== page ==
Now That’s What I Call Perfume – The Best of the 80’s

Ahh the 80’s, a time of excess where everything was big; the clothes, the music, the hair and of course the perfume.

The perfume in the 80’s was loud, proud and would announce it’s arrival a long time before you entered a room, and stay a long time after you left. There were big bouquets of aldehydic florals and massive oriental spice bombs. I shouldn’t forget the HUGE jammy roses and the loud syrupy tuberoses either.

These fragrances, affectionately known as ‘Perfumes with Shoulder Pads’ by the #fumechat Tweeters are representative of the era, and whilst they may not be entirely popular today I have a real soft spot for them.

This is me in the 80’s, I was born towards the end of the decade so I missed out on the majority of the awesomeness although I do like to think I rocked some pretty impressive fashion during that time, take this pair of dungarees for example. Snazzy huh?

Anyway, less about me and more about the perfume! I have compiled a list of my top 5 80’s fragrances (shown below in order of release), a greatest hits if you like. The 5 that I’ve chosen, despite sharing nucleur longevity and sillage, are all very different and each showcase a different interpretation of the 80’s style of fragrances.

Yves Saint Laurent Paris 1983

Ahh Paris, the capital of fashion, the most romantic city in the world – how do you encapsulate the scent of Paris in a fragrance?

You employ Sophia Grojsman to do it, that’s how. I think it’s safe to say that Sophia Grojsman (she also did Calyx, Eternity and Beautiful etc) was the Queen of fragrances during the 80’s and in my opinion Paris is Grojsman at her absolute best.

Paris is all about bright pink roses and creamy violets. The rose is BIG, sour, almost wine like and the violets are soft and powdery. It’s a stunning scent and although it smells more than a little bit dated I get a kick out of wearing it, it shouldn’t fit but it does.

Chanel Coco 1984

Coco takes the heavy oriental spice and amber of fragrances like Opium and Cinnabar but lightens it with mandarin, jasmine and orange blossom. Coco is exceptionally well blended and it screams ‘Chanel’, the base is warm with rose, leather and sandalwood.

I’ve always thought Coco is quite remarkable because it seems like two different fragrances, smelling it close up and smelling the sillage are two different experiences.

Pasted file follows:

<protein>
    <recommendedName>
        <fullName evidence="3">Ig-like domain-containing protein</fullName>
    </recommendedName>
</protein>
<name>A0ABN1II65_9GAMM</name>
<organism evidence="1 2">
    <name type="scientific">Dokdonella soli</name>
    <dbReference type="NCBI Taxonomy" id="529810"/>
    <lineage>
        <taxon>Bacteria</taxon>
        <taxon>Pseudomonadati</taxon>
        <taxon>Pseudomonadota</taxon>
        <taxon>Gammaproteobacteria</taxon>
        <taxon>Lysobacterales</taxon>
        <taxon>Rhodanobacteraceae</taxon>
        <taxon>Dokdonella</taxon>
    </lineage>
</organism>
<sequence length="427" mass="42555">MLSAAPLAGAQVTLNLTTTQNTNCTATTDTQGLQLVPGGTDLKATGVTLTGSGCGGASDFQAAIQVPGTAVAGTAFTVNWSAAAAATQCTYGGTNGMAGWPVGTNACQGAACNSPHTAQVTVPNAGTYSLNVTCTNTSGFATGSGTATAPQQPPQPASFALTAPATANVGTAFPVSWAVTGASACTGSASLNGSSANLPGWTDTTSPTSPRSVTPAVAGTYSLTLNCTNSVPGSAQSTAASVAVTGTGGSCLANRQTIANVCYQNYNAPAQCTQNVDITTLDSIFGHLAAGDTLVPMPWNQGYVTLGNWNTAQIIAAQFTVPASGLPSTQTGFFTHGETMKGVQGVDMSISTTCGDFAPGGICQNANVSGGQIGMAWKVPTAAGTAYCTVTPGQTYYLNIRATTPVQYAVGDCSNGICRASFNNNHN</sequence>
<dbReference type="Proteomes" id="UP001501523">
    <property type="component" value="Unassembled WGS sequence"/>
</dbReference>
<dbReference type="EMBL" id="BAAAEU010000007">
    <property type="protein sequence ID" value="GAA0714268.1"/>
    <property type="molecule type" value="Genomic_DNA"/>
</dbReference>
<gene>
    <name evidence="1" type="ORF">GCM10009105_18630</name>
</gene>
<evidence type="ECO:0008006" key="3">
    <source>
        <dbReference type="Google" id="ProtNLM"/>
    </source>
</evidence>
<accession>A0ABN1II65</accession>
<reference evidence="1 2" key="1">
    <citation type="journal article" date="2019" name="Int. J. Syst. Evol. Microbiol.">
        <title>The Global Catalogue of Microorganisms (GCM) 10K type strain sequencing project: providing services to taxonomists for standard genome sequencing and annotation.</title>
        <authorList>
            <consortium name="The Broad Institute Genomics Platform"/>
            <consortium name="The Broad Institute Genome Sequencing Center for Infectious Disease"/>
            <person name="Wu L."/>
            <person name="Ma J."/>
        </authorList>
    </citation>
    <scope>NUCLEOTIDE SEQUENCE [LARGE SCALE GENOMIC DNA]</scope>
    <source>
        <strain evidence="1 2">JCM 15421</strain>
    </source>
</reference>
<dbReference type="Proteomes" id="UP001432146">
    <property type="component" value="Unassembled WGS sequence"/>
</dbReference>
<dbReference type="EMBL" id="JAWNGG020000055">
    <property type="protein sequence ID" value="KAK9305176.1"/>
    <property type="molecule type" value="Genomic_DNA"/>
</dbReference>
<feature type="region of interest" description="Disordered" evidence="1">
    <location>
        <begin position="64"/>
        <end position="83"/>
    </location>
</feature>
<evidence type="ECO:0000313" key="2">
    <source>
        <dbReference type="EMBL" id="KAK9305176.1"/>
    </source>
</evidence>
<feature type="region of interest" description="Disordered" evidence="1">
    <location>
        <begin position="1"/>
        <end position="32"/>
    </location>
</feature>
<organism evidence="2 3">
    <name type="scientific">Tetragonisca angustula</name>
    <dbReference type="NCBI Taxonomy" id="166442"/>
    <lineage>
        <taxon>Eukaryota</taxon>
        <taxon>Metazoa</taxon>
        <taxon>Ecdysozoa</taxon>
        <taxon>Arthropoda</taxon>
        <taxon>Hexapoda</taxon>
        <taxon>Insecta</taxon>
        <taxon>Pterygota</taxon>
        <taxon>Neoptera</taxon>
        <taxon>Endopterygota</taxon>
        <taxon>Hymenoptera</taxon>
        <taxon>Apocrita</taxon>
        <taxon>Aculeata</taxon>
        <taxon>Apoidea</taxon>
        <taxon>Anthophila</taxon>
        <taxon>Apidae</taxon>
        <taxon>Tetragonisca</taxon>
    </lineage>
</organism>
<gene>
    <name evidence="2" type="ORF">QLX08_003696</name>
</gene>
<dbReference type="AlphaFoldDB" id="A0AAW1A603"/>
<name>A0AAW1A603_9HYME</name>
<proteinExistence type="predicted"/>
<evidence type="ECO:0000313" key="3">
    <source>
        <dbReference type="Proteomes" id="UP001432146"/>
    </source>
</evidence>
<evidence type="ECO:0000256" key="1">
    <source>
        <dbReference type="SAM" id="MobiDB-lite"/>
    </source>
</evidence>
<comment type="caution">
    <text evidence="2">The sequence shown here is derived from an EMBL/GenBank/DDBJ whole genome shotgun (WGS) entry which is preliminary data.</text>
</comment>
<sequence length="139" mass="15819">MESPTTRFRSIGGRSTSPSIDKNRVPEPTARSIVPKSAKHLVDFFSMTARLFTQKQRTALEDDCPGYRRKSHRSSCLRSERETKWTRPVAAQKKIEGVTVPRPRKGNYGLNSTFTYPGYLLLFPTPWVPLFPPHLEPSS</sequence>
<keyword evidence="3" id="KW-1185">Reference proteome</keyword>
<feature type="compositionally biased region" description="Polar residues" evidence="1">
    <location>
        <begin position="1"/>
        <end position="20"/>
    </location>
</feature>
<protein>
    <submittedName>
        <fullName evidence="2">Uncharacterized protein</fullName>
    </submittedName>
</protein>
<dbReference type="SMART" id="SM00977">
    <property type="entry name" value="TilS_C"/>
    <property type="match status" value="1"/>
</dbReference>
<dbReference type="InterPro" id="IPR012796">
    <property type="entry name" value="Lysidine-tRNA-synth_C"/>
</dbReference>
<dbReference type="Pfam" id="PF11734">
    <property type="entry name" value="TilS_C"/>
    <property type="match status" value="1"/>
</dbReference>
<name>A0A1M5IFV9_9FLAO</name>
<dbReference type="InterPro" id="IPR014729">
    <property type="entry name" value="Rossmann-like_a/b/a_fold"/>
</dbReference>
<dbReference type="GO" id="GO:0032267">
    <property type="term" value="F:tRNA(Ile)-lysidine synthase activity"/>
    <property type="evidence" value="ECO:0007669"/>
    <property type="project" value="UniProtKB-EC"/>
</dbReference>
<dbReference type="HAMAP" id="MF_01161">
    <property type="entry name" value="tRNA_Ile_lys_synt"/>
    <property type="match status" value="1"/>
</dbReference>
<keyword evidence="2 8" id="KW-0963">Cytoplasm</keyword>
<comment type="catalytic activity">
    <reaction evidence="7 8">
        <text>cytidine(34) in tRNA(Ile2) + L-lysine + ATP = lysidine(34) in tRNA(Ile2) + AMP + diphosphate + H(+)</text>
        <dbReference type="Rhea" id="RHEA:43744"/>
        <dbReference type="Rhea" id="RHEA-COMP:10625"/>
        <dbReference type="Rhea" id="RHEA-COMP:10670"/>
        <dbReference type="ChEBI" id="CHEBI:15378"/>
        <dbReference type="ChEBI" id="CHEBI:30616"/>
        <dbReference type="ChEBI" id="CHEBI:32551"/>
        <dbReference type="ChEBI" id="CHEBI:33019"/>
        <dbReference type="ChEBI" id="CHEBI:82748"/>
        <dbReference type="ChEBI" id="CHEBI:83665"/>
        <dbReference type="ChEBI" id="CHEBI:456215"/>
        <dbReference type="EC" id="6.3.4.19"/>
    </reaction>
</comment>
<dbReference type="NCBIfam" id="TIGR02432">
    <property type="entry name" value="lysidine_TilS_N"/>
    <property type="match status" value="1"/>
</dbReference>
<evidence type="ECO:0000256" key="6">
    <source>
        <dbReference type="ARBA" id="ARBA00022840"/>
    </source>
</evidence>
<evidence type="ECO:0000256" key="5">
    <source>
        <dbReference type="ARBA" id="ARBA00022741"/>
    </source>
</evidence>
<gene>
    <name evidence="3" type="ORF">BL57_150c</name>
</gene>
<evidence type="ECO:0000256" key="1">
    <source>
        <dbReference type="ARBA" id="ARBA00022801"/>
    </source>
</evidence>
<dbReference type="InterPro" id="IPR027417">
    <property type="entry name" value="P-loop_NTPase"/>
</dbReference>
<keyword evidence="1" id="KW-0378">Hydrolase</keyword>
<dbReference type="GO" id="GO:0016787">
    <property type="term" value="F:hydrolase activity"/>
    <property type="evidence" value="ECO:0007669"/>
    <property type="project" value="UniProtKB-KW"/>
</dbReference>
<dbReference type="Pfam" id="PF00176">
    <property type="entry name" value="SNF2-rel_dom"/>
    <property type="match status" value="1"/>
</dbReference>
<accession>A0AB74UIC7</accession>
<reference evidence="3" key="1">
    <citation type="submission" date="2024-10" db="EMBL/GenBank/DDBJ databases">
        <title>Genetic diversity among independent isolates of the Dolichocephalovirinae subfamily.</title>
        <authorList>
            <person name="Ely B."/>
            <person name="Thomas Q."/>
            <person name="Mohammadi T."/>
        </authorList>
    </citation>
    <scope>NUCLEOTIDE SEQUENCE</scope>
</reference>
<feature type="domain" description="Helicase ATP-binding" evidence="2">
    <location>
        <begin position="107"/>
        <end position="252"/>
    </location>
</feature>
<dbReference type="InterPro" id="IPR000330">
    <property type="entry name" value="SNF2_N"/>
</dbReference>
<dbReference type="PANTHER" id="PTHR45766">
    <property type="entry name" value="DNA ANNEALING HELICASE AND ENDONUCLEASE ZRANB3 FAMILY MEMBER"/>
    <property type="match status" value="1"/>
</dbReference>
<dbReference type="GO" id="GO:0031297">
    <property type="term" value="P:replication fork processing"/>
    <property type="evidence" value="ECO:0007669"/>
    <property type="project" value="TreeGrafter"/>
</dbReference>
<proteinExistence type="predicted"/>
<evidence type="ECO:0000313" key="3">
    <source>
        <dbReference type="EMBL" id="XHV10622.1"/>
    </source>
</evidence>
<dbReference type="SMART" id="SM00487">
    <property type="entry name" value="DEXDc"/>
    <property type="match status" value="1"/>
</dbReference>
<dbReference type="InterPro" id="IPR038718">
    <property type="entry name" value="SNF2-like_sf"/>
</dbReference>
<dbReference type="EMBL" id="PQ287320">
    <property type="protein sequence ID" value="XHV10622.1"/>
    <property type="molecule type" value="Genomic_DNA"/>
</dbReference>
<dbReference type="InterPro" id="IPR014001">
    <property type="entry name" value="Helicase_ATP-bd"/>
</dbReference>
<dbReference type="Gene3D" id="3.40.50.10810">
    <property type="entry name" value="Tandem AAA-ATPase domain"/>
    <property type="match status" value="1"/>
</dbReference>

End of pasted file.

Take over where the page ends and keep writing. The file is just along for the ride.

Given the choice of Coco, Opium or Cinnabar I would choose Coco every time.

Christian Dior Poison 1985

No-no-no-torious! Poison was the bad girl of the 80’s, the vamp if you like. She would stay out all night and sleep all day. If Poison were a song she would be Robert Palmer’s Addicted to Love.

Poison is a scandalous blend of syrupy fruit and huge white florals (tuberose, ylang ylang and jasmine), the base is chock full of incense, amber and musk. She smells of sour grapes, flowers and honeyed incense.

Poison is loud, proud and bombastic, she is a force to be reckoned with, a tour de force.

Estee Lauder Beautiful 1985

Beautiful has a special place in my heart because my mother always used to wear it, I hadn’t smelled it for a very long time (Mum stopped wearing it) until very recently. Smelling it for the first time since I was a child was a truly lovely experience, I bought a bottle almost immediately.

Beautiful opens with dewy orchard fruit, sweet, dewy and crisp, accompanied by bright, sparkly aldehydes. There are flowers, but like a lot of Lauder scents the impression is of a sweet floral bouquet, not individual floral notes. Beautiful is billed as a floral but it feels like a chypre, the base is mossy and dark and it perfectly balances out the sweetness of the bouquet.

Compared to a lot of 80’s fragrances Beautiful seems less than OTT but it certainly can fill a room and I think it’s the best and most well-made of all of the 80’s fragrances.

Guerlain Samsara 1989

Samsara came pretty late in the game and was Guerlain’s attempt at tapping into the 80’s trend of larger than life orientals. It’s a warm, exotic blend of heady jasmine and creamy sandalwood.

Samsara was very much a break from tradition for Guerlain, She is an odd bird with unusual nuances of coconut, almond and even burned rubber but she is most definitely a Guerlain, just with the volume turned right up.

I’ve never had the privilege of trying vintage Samsara but the buzz is that the new stuff doesn’t even come close.

Join the Discussion

I’d love to hear your thoughts about 80’s perfumes or just the 80’s in general, what were your memories of the decade?

Do you like 80’s fragrances?

What are your favourites?

Do you agree with the five that I have chosen?